I am glad that your garden gave you solace at such a trying time.

There seems to be enough out still to provide a show.I enjoyed my look around.

I was going to invite you over to mine here, but at the moment you may not be in the mood for lots of bright red.

Kathy said...

It's usually when we have the least time to tend our gardens, that they wind up giving us the most comfort. Your post makes me think I need more places to sit in my garden.

Mr. McGregor's Daughter said...

There's nothing like being in the garden to salve the soul and soothe the psyche. I'm glad you were able to recharge your batteries & I hope your dad makes a swift recovery.

Meems said...

What a beautiful tribute to how our gardens help center our souls even in the most trying times. I pray your dad recovers completely and you have strength to keep up the pace of care-taking. Your blooms and your garden exude the quiet peace we can all enjoy... blessings,

Gail said...

Dear Leslie, I totally get the scary place a sick parent takes us! I am so glad you found comfort and peace in your garden. Thank you for sharing this beautiful post and your lovely garden with us all.


Annie in Austin said...

Hang on tight, Leslie - hope your dad improves and can come over to consult in your garden again. How wonderful that he helped you make the garden!

Wishing you many consoling blooms and better days ahead.

Annie at the Transplantable Rose

growingagardenindavis said...

I really appreciate all your kind thoughts. I'm hoping I can make it through the next month at which point we'll know a lot more! I'm also thankful it is a quiet time in the garden...I'm not stressing about any garden work and just doing a little puttering as therapy!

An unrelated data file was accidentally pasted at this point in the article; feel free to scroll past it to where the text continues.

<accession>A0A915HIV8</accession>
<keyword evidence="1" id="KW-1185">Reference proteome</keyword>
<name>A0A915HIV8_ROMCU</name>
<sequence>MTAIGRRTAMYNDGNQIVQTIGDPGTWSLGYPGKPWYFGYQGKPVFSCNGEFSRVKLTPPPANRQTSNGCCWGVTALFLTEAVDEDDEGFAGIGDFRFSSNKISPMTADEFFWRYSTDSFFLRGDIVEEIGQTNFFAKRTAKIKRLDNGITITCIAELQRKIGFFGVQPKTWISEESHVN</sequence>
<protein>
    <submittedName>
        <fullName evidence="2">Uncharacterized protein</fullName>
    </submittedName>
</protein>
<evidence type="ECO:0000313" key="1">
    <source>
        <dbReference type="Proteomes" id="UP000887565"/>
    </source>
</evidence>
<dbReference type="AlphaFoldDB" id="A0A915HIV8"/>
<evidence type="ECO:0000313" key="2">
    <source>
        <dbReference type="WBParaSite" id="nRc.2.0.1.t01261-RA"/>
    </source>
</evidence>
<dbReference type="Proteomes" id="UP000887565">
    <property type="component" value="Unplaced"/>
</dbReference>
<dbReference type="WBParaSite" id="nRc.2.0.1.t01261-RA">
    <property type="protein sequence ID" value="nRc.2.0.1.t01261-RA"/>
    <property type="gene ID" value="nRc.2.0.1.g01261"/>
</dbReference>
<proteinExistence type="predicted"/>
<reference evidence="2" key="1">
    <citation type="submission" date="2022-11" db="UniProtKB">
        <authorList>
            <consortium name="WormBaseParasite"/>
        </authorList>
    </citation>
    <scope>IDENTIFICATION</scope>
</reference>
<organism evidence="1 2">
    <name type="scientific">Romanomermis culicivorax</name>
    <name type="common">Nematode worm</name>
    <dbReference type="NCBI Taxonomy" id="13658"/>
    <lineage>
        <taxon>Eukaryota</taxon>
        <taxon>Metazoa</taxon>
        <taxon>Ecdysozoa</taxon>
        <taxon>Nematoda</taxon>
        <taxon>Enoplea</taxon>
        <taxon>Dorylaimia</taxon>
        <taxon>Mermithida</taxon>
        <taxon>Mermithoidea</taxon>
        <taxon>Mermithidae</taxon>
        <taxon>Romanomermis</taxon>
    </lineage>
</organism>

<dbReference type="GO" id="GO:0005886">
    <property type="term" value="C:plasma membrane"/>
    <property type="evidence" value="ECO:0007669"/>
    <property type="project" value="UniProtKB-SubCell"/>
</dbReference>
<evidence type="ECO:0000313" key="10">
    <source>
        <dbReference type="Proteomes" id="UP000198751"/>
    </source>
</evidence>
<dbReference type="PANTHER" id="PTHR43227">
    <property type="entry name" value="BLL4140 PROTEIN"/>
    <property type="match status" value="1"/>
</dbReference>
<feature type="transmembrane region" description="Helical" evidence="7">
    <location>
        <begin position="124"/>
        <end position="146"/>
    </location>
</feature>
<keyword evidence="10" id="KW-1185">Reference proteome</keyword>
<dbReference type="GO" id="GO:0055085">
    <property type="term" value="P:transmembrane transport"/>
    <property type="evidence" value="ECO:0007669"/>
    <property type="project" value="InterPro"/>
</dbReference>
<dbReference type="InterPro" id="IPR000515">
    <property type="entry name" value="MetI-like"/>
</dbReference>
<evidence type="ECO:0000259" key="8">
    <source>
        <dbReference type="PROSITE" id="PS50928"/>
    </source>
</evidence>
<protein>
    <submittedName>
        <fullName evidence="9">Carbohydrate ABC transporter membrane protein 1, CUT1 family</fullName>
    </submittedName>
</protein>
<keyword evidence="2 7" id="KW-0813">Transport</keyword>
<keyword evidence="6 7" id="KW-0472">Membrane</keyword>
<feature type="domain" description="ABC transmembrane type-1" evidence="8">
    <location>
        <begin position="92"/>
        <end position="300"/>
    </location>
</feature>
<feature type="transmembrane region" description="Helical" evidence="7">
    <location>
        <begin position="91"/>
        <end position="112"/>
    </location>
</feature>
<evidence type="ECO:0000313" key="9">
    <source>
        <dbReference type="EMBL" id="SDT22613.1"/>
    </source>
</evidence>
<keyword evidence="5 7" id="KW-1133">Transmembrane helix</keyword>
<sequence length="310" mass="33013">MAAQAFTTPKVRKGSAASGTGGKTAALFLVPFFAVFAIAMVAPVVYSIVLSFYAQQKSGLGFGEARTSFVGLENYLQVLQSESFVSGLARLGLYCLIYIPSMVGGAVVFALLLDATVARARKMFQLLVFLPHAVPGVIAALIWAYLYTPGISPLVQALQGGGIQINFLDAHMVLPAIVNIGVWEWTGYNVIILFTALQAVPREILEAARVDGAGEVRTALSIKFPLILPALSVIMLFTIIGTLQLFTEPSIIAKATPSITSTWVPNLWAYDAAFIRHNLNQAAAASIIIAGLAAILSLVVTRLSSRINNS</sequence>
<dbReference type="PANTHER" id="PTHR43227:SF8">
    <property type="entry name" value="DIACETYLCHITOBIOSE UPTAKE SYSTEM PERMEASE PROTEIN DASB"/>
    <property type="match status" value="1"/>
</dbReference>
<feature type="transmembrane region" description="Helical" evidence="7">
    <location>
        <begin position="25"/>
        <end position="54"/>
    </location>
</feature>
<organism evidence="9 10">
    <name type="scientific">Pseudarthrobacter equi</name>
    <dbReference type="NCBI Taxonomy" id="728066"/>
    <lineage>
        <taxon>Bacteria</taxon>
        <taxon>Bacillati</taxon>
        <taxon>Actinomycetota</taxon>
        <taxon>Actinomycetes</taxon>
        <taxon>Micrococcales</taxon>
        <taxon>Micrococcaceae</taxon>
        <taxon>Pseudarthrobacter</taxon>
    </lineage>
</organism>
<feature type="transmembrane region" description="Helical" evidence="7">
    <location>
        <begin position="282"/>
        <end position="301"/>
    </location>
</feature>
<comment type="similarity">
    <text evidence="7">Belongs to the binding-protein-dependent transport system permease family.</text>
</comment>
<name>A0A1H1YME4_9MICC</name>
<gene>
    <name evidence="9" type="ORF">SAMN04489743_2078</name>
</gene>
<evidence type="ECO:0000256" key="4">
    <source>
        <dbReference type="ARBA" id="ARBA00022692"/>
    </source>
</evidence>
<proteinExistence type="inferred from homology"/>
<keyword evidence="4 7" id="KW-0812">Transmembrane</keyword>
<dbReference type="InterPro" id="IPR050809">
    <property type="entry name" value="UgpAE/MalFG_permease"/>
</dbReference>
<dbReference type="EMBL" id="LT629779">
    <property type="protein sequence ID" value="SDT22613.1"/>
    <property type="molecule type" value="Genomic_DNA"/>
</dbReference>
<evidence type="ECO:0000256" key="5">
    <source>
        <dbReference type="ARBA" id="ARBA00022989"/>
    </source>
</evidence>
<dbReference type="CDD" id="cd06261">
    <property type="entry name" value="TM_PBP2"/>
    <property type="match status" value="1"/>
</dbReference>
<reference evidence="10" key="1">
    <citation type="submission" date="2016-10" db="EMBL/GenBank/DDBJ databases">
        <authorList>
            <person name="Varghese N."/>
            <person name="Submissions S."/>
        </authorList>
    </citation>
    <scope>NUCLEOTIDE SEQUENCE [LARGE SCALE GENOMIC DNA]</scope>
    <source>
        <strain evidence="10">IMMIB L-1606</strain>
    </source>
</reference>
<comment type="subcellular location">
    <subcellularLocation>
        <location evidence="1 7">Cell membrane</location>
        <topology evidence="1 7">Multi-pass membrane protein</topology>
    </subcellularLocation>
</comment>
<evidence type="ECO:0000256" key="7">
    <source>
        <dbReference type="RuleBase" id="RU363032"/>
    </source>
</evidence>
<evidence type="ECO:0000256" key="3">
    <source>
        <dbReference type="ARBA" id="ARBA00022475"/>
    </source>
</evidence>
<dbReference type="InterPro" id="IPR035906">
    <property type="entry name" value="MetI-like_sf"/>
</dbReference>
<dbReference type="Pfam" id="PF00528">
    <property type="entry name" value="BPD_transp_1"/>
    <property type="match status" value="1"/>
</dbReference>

HappyMouffetard said...

I hope your father is gradually getting better. That was a lovely post. The love shines through.

Liisa said...


I agree, gardening can help you through many trying times. I'm with Kathy... I need a good spot to sit in the garden, and just "be".

I worked in neurology at the hospital for a couple years, and I know how challenging and frustrating a stroke can be for the patient as well as the family. Best wishes, and I hope your dad is back in your garden very soon!!


Naturegirl said...

Our gardens do bring peace to our souls and then when we take our photos again looking at the images bring peace to the mind..that's the way is for me..and my blog with all my flowers is my place of respite.
Wishing your dad a speedy recovery.
A Bloomer from Canada..NG

Diana said...

Leslie - So sorry to hear about your dad and the difficulties you are all going through. I hope your garden continues to bring you peace -- with all their complex workings, being able to just "be" in the garden, when we need to, is the simplest of blessings.

Unknown said...

Leslie, I'm so sorry to hear about your Dad... but glad that he was in good hands here at the Clinic. If by flying back out you mean coming back to Cleveland at all... please let me know if you need any help, even if that's just the distraction of going through the botanical garden with me or something.

Lovely pictures, and lovely post. I'm sending all of my thoughts and good wishes your Dad's way right now for a full recovery!